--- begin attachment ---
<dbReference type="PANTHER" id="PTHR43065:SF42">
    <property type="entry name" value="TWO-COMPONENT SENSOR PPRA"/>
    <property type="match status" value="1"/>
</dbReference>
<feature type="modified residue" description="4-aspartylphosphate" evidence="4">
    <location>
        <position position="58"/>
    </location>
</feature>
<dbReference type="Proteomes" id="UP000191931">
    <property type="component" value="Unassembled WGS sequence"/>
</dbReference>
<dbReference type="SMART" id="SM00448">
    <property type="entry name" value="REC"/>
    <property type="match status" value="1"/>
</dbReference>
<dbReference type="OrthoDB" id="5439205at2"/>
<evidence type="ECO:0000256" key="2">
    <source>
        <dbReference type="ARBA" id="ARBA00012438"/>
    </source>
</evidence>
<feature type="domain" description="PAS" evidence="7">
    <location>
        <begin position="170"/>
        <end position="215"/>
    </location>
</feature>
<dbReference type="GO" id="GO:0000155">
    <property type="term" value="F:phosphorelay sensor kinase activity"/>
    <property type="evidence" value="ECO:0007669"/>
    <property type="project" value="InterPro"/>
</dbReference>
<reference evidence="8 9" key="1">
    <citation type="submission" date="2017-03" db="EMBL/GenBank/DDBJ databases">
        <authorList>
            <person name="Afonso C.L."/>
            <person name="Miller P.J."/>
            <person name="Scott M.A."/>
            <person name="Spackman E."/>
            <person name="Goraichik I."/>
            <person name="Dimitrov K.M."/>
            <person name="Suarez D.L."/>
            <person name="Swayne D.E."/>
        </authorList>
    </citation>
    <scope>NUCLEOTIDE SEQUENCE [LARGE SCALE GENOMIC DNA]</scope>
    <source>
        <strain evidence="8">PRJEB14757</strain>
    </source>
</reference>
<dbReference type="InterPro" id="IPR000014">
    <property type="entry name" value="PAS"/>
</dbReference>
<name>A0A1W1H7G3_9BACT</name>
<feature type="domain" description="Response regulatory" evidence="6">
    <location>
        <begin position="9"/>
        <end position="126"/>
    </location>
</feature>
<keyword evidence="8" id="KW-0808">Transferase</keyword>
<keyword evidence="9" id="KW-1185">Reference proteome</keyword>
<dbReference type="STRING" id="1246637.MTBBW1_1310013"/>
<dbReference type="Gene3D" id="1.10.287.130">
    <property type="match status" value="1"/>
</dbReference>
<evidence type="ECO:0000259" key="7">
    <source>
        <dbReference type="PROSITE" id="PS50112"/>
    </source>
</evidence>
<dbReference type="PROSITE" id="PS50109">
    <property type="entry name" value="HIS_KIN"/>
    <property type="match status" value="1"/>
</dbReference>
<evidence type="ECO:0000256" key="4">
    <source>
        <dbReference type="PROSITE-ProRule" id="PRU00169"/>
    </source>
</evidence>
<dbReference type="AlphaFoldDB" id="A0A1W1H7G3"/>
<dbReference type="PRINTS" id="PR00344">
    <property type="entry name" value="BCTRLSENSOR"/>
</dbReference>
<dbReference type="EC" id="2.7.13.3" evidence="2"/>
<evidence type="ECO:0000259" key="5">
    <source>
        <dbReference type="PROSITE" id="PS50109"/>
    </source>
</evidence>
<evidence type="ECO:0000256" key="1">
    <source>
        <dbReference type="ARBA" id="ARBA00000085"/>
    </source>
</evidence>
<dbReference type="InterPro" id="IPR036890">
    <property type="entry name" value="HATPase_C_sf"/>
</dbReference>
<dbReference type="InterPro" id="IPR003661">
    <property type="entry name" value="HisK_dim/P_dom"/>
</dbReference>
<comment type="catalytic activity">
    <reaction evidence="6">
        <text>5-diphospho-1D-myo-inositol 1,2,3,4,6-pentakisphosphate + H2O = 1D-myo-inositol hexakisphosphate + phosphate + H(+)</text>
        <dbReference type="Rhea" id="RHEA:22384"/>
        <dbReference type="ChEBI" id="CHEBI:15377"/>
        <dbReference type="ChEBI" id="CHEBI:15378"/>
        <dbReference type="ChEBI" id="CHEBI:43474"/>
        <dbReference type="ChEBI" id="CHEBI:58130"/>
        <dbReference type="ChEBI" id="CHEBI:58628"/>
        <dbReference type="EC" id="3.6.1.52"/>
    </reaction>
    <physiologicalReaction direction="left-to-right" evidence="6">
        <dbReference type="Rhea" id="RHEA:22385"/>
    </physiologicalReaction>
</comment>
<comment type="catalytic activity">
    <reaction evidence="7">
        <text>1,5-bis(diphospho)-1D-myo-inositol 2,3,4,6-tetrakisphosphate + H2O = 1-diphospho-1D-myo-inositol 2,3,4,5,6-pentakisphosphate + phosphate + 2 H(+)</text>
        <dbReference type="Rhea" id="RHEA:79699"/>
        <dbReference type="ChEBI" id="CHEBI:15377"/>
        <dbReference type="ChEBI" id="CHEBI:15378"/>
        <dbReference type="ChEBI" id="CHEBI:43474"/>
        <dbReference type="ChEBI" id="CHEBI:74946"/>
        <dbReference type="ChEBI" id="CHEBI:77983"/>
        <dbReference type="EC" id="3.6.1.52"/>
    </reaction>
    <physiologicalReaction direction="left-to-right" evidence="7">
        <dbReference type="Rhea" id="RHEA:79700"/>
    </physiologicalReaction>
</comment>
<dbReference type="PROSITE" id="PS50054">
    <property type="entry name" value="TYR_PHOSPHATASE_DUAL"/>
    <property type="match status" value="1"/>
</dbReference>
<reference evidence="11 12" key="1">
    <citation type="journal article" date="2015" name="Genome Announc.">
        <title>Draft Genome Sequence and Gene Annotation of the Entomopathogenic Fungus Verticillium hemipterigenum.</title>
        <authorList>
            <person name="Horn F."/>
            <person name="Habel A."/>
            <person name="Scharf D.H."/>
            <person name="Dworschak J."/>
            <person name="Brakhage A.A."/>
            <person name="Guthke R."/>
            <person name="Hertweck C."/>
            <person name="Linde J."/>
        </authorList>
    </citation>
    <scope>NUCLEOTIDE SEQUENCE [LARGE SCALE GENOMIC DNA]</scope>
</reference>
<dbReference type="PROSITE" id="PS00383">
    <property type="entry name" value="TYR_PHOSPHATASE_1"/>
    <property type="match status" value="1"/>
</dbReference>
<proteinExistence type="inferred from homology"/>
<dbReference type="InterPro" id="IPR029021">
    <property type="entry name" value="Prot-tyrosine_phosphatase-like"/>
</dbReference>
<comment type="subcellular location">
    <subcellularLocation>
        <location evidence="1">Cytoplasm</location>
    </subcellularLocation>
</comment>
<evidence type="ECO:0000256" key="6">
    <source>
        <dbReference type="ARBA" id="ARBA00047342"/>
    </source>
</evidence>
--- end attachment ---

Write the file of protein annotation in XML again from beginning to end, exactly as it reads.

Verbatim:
<dbReference type="PANTHER" id="PTHR43065:SF42">
    <property type="entry name" value="TWO-COMPONENT SENSOR PPRA"/>
    <property type="match status" value="1"/>
</dbReference>
<feature type="modified residue" description="4-aspartylphosphate" evidence="4">
    <location>
        <position position="58"/>
    </location>
</feature>
<dbReference type="Proteomes" id="UP000191931">
    <property type="component" value="Unassembled WGS sequence"/>
</dbReference>
<dbReference type="SMART" id="SM00448">
    <property type="entry name" value="REC"/>
    <property type="match status" value="1"/>
</dbReference>
<dbReference type="OrthoDB" id="5439205at2"/>
<evidence type="ECO:0000256" key="2">
    <source>
        <dbReference type="ARBA" id="ARBA00012438"/>
    </source>
</evidence>
<feature type="domain" description="PAS" evidence="7">
    <location>
        <begin position="170"/>
        <end position="215"/>
    </location>
</feature>
<dbReference type="GO" id="GO:0000155">
    <property type="term" value="F:phosphorelay sensor kinase activity"/>
    <property type="evidence" value="ECO:0007669"/>
    <property type="project" value="InterPro"/>
</dbReference>
<reference evidence="8 9" key="1">
    <citation type="submission" date="2017-03" db="EMBL/GenBank/DDBJ databases">
        <authorList>
            <person name="Afonso C.L."/>
            <person name="Miller P.J."/>
            <person name="Scott M.A."/>
            <person name="Spackman E."/>
            <person name="Goraichik I."/>
            <person name="Dimitrov K.M."/>
            <person name="Suarez D.L."/>
            <person name="Swayne D.E."/>
        </authorList>
    </citation>
    <scope>NUCLEOTIDE SEQUENCE [LARGE SCALE GENOMIC DNA]</scope>
    <source>
        <strain evidence="8">PRJEB14757</strain>
    </source>
</reference>
<dbReference type="InterPro" id="IPR000014">
    <property type="entry name" value="PAS"/>
</dbReference>
<name>A0A1W1H7G3_9BACT</name>
<feature type="domain" description="Response regulatory" evidence="6">
    <location>
        <begin position="9"/>
        <end position="126"/>
    </location>
</feature>
<keyword evidence="8" id="KW-0808">Transferase</keyword>
<keyword evidence="9" id="KW-1185">Reference proteome</keyword>
<dbReference type="STRING" id="1246637.MTBBW1_1310013"/>
<dbReference type="Gene3D" id="1.10.287.130">
    <property type="match status" value="1"/>
</dbReference>
<evidence type="ECO:0000259" key="7">
    <source>
        <dbReference type="PROSITE" id="PS50112"/>
    </source>
</evidence>
<dbReference type="PROSITE" id="PS50109">
    <property type="entry name" value="HIS_KIN"/>
    <property type="match status" value="1"/>
</dbReference>
<evidence type="ECO:0000256" key="4">
    <source>
        <dbReference type="PROSITE-ProRule" id="PRU00169"/>
    </source>
</evidence>
<dbReference type="AlphaFoldDB" id="A0A1W1H7G3"/>
<dbReference type="PRINTS" id="PR00344">
    <property type="entry name" value="BCTRLSENSOR"/>
</dbReference>
<dbReference type="EC" id="2.7.13.3" evidence="2"/>
<evidence type="ECO:0000259" key="5">
    <source>
        <dbReference type="PROSITE" id="PS50109"/>
    </source>
</evidence>
<evidence type="ECO:0000256" key="1">
    <source>
        <dbReference type="ARBA" id="ARBA00000085"/>
    </source>
</evidence>
<dbReference type="InterPro" id="IPR036890">
    <property type="entry name" value="HATPase_C_sf"/>
</dbReference>
<dbReference type="InterPro" id="IPR003661">
    <property type="entry name" value="HisK_dim/P_dom"/>
</dbReference>
<comment type="catalytic activity">
    <reaction evidence="6">
        <text>5-diphospho-1D-myo-inositol 1,2,3,4,6-pentakisphosphate + H2O = 1D-myo-inositol hexakisphosphate + phosphate + H(+)</text>
        <dbReference type="Rhea" id="RHEA:22384"/>
        <dbReference type="ChEBI" id="CHEBI:15377"/>
        <dbReference type="ChEBI" id="CHEBI:15378"/>
        <dbReference type="ChEBI" id="CHEBI:43474"/>
        <dbReference type="ChEBI" id="CHEBI:58130"/>
        <dbReference type="ChEBI" id="CHEBI:58628"/>
        <dbReference type="EC" id="3.6.1.52"/>
    </reaction>
    <physiologicalReaction direction="left-to-right" evidence="6">
        <dbReference type="Rhea" id="RHEA:22385"/>
    </physiologicalReaction>
</comment>
<comment type="catalytic activity">
    <reaction evidence="7">
        <text>1,5-bis(diphospho)-1D-myo-inositol 2,3,4,6-tetrakisphosphate + H2O = 1-diphospho-1D-myo-inositol 2,3,4,5,6-pentakisphosphate + phosphate + 2 H(+)</text>
        <dbReference type="Rhea" id="RHEA:79699"/>
        <dbReference type="ChEBI" id="CHEBI:15377"/>
        <dbReference type="ChEBI" id="CHEBI:15378"/>
        <dbReference type="ChEBI" id="CHEBI:43474"/>
        <dbReference type="ChEBI" id="CHEBI:74946"/>
        <dbReference type="ChEBI" id="CHEBI:77983"/>
        <dbReference type="EC" id="3.6.1.52"/>
    </reaction>
    <physiologicalReaction direction="left-to-right" evidence="7">
        <dbReference type="Rhea" id="RHEA:79700"/>
    </physiologicalReaction>
</comment>
<dbReference type="PROSITE" id="PS50054">
    <property type="entry name" value="TYR_PHOSPHATASE_DUAL"/>
    <property type="match status" value="1"/>
</dbReference>
<reference evidence="11 12" key="1">
    <citation type="journal article" date="2015" name="Genome Announc.">
        <title>Draft Genome Sequence and Gene Annotation of the Entomopathogenic Fungus Verticillium hemipterigenum.</title>
        <authorList>
            <person name="Horn F."/>
            <person name="Habel A."/>
            <person name="Scharf D.H."/>
            <person name="Dworschak J."/>
            <person name="Brakhage A.A."/>
            <person name="Guthke R."/>
            <person name="Hertweck C."/>
            <person name="Linde J."/>
        </authorList>
    </citation>
    <scope>NUCLEOTIDE SEQUENCE [LARGE SCALE GENOMIC DNA]</scope>
</reference>
<dbReference type="PROSITE" id="PS00383">
    <property type="entry name" value="TYR_PHOSPHATASE_1"/>
    <property type="match status" value="1"/>
</dbReference>
<proteinExistence type="inferred from homology"/>
<dbReference type="InterPro" id="IPR029021">
    <property type="entry name" value="Prot-tyrosine_phosphatase-like"/>
</dbReference>
<comment type="subcellular location">
    <subcellularLocation>
        <location evidence="1">Cytoplasm</location>
    </subcellularLocation>
</comment>
<evidence type="ECO:0000256" key="6">
    <source>
        <dbReference type="ARBA" id="ARBA00047342"/>
    </source>
</evidence>